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I have several tables with clustered indexes in azure PaaS sql server which have blown out to be much bigger than their data, with reserved page count several times bigger than the actual amount of data in the table. These tables are insert only (no deletes or updates), although from time to time rows are inserted, which then fail insert due to PK violation.

  1. is this an issue? - azure is reporting that all the 'reserved' space in this database is actually in use (somewhat expected from what i understand about what reserved means)
  2. is there a known cause for this blowout? - a 10gb table consuming 70gb of space is a bit excessive.
  3. is there a way to clean this up?
  4. is there a strategy i can employ to prevent this happening again?

an example

partition_id    object_id   index_id    partition_number    in_row_data_page_count  in_row_used_page_count  in_row_reserved_page_count  lob_used_page_count lob_reserved_page_count row_overflow_used_page_count    row_overflow_reserved_page_count    used_page_count reserved_page_count row_count
72057594050904064   274100017   1   1   1082295 1086782 5527998 0   0   0   0   1086782 5527998 61559096

This is an object with known extreme fragmentation (>90%) however my personal expectation is that a bad layout on disk shouldn't cause huge amounts of wasted space, just excessive seek latency due to minimising contiguous reads.

Also, assuming that individual pages under random insert fill up, then split into two pages half full, then each page should oscillate between 50% and 100% (average 75%) resulting in an approx 25% storage overhead for a highly fragmented table/index.

1 Answer 1

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Please examine the level of fragmentation of those indexes with below query. Index fragmentation could be the culprit.

SELECT
 DB_NAME() AS DBName
 ,OBJECT_NAME(ps.object_id) AS TableName
 ,i.name AS IndexName
 ,ips.index_type_desc
 ,ips.avg_fragmentation_in_percent
 FROM sys.dm_db_partition_stats ps
 INNER JOIN sys.indexes i
 ON ps.object_id = i.object_id
 AND ps.index_id = i.index_id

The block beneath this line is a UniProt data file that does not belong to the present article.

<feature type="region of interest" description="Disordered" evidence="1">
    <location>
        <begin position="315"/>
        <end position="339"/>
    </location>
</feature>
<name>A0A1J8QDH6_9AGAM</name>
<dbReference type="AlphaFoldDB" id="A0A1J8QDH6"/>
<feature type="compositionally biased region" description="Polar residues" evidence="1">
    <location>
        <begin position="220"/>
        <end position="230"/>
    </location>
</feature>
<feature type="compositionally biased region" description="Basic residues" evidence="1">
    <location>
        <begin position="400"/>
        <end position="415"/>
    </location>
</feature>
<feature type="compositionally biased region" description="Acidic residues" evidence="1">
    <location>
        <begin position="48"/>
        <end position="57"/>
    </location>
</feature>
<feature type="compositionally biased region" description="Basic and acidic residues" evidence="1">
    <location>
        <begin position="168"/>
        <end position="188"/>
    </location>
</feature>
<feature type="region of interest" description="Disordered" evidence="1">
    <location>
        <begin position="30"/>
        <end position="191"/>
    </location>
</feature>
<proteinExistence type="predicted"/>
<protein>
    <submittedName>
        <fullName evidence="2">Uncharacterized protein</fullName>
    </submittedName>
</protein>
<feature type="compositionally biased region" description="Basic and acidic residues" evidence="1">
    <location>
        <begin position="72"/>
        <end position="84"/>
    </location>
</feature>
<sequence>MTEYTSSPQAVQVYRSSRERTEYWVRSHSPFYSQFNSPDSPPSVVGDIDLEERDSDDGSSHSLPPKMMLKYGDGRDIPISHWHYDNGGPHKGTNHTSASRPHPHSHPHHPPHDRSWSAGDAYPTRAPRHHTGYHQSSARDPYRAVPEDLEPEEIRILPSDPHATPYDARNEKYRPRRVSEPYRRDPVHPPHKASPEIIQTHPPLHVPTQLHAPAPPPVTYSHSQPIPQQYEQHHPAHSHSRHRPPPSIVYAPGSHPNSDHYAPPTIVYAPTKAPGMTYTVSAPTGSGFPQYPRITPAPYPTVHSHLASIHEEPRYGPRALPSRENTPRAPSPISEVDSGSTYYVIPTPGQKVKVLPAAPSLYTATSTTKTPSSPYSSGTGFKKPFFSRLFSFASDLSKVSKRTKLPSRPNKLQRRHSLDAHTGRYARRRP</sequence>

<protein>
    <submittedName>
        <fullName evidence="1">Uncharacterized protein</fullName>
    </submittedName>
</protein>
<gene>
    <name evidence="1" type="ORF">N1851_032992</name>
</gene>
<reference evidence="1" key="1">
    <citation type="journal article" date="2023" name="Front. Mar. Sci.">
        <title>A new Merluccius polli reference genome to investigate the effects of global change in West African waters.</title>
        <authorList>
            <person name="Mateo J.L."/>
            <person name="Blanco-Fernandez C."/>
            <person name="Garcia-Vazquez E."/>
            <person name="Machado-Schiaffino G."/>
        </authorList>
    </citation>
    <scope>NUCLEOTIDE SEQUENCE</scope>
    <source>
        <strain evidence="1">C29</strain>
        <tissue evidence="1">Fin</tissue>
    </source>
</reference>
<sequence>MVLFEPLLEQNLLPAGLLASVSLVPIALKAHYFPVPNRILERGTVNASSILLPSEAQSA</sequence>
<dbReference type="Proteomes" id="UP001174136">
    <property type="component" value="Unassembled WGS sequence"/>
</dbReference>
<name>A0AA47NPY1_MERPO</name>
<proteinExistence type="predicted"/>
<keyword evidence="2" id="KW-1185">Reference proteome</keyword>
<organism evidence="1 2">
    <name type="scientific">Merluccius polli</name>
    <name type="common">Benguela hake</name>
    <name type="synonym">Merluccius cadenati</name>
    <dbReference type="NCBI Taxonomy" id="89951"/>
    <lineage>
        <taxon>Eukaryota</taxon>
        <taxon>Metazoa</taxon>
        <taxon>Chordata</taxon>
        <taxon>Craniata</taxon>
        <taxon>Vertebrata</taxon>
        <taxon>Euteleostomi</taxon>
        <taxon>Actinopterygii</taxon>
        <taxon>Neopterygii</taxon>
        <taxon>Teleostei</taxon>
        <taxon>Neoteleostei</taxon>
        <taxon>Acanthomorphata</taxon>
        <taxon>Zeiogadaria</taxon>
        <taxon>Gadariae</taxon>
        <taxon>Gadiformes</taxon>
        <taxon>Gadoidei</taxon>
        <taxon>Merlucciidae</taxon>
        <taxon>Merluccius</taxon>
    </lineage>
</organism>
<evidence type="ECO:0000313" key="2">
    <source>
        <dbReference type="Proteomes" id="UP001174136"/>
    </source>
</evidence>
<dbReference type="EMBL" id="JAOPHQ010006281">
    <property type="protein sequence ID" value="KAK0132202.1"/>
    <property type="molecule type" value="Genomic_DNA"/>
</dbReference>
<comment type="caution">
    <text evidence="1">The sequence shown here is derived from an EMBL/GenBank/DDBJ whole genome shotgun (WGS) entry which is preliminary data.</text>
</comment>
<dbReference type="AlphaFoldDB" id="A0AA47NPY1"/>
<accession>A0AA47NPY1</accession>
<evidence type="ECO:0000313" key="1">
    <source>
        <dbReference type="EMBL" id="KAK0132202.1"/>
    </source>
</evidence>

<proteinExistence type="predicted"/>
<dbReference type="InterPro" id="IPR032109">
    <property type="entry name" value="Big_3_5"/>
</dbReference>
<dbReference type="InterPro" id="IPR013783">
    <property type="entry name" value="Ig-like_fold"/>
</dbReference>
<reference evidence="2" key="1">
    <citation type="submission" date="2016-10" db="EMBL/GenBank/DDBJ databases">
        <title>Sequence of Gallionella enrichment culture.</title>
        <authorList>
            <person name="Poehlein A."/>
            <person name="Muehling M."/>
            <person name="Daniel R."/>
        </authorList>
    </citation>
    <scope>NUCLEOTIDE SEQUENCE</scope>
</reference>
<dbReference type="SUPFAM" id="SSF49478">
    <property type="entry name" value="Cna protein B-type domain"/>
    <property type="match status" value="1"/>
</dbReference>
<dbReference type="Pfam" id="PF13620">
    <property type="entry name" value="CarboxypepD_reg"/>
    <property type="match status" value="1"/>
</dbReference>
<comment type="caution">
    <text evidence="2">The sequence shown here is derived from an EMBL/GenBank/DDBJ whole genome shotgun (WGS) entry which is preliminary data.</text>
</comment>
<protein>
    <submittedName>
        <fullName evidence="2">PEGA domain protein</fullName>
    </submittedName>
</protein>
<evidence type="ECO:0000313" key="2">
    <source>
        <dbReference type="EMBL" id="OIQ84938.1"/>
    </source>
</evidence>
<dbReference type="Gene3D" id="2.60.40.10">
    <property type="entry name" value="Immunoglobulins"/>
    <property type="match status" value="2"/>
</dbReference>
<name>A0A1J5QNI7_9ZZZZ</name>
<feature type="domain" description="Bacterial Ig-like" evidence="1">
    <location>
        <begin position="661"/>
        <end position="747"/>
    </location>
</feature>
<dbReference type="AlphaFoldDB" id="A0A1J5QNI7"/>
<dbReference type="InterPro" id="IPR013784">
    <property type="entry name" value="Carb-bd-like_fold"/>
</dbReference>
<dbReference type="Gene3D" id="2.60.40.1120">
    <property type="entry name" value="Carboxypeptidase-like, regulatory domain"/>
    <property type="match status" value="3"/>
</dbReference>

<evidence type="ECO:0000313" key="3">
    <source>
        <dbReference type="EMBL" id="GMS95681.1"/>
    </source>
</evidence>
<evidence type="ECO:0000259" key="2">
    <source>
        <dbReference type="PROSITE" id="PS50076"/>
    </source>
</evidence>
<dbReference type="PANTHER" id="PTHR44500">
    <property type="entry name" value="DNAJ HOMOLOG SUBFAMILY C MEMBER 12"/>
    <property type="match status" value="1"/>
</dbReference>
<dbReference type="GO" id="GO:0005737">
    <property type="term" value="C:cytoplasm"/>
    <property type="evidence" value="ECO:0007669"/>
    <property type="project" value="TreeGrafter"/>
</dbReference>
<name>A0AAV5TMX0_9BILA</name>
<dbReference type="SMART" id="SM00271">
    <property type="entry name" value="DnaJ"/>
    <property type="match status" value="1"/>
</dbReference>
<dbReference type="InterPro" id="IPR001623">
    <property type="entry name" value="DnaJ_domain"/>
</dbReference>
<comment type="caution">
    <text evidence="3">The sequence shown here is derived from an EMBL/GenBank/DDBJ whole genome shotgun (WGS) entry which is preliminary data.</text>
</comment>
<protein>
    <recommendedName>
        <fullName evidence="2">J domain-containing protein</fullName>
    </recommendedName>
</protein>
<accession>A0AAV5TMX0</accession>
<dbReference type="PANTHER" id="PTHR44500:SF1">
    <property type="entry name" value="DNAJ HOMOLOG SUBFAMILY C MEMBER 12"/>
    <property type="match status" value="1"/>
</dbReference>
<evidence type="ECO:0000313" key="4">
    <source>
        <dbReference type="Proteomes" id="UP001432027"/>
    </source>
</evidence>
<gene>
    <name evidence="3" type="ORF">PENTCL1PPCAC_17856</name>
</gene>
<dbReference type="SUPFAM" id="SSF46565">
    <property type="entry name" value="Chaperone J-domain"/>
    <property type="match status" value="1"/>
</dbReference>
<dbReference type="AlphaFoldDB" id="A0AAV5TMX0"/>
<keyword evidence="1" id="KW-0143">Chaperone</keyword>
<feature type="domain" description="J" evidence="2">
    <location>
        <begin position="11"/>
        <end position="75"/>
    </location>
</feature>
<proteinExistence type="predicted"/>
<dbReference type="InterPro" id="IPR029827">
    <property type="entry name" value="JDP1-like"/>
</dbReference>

CROSS APPLY sys.dm_db_index_physical_stats(DB_ID(), ps.object_id, ps.index_id, null, 'LIMITED') ips
 ORDER BY ps.object_id, ps.index_id

If you rebuild your indexes, you will reclaim that extra space. You will reduce the size of those indexes and the size of the overall database. Perform index maintenance with the following script:

DECLARE @TableName varchar(255)

 DECLARE TableCursor CURSOR FOR
 (
 SELECT '[' + IST.TABLE_SCHEMA + '].[' + IST.TABLE_NAME + ']' AS [TableName]
 FROM INFORMATION_SCHEMA.TABLES IST
 WHERE IST.TABLE_TYPE = 'BASE TABLE'
 )

 OPEN TableCursor
 FETCH NEXT FROM TableCursor INTO @TableName
 WHILE @@FETCH_STATUS = 0

 BEGIN
 PRINT('Rebuilding Indexes on ' + @TableName)
 Begin Try
 EXEC('ALTER INDEX ALL ON ' + @TableName + ' REBUILD with (ONLINE=ON)')
 End Try
 Begin Catch
 PRINT('Cannot do rebuild with Online=On option, taking table ' + @TableName+' down for douing rebuild')
 EXEC('ALTER INDEX ALL ON ' + @TableName + ' REBUILD')
 End Catch
 FETCH NEXT FROM TableCursor INTO @TableName
 END

 CLOSE TableCursor
 DEALLOCATE TableCursor

Create an Azure Runbook to defragment indexes regularly and avoid using more storage space.

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  • the indexes in question suffer from random-insert. I realise this causes page splits, but i would think that the worst overhead would be 100%. if every page has 50% space free, then an insert at any arbitrary location would be met with an empty row - on average i would expect an index to stabailze at about 75% - all pages half way between filling, and being split back to 2 pages at 50%. (fragmentation on these indexes is >90%, but they are backed by SSD, so having to fetch from random parts of the disk should be approx free, especially when IO limited by cloud services) Commented Oct 8, 2018 at 5:21
  • average_page_space_used for the object in question is still >50% (as expected), which doesn't match with the reserved page overhead. Commented Oct 8, 2018 at 5:26
  • yes, i believe cleanup is only possible with a rebuild - not sure why the blowout is so big though :( Commented Oct 8, 2018 at 5:30
  • Let me share this blog post with you. blogs.msdn.microsoft.com/dilkushp/2013/07/27/… Commented Oct 8, 2018 at 11:17
  • rebuild did fix the issue, so i'll accept as answer, even though the answer to 'why does high fragmentation come with such a high space overhead' isn't currently known. - i'd expect maximum overhead to be 2x (that blog links to a database shrunk from 1.5gb to 350mb in azure) Commented Oct 9, 2018 at 3:22

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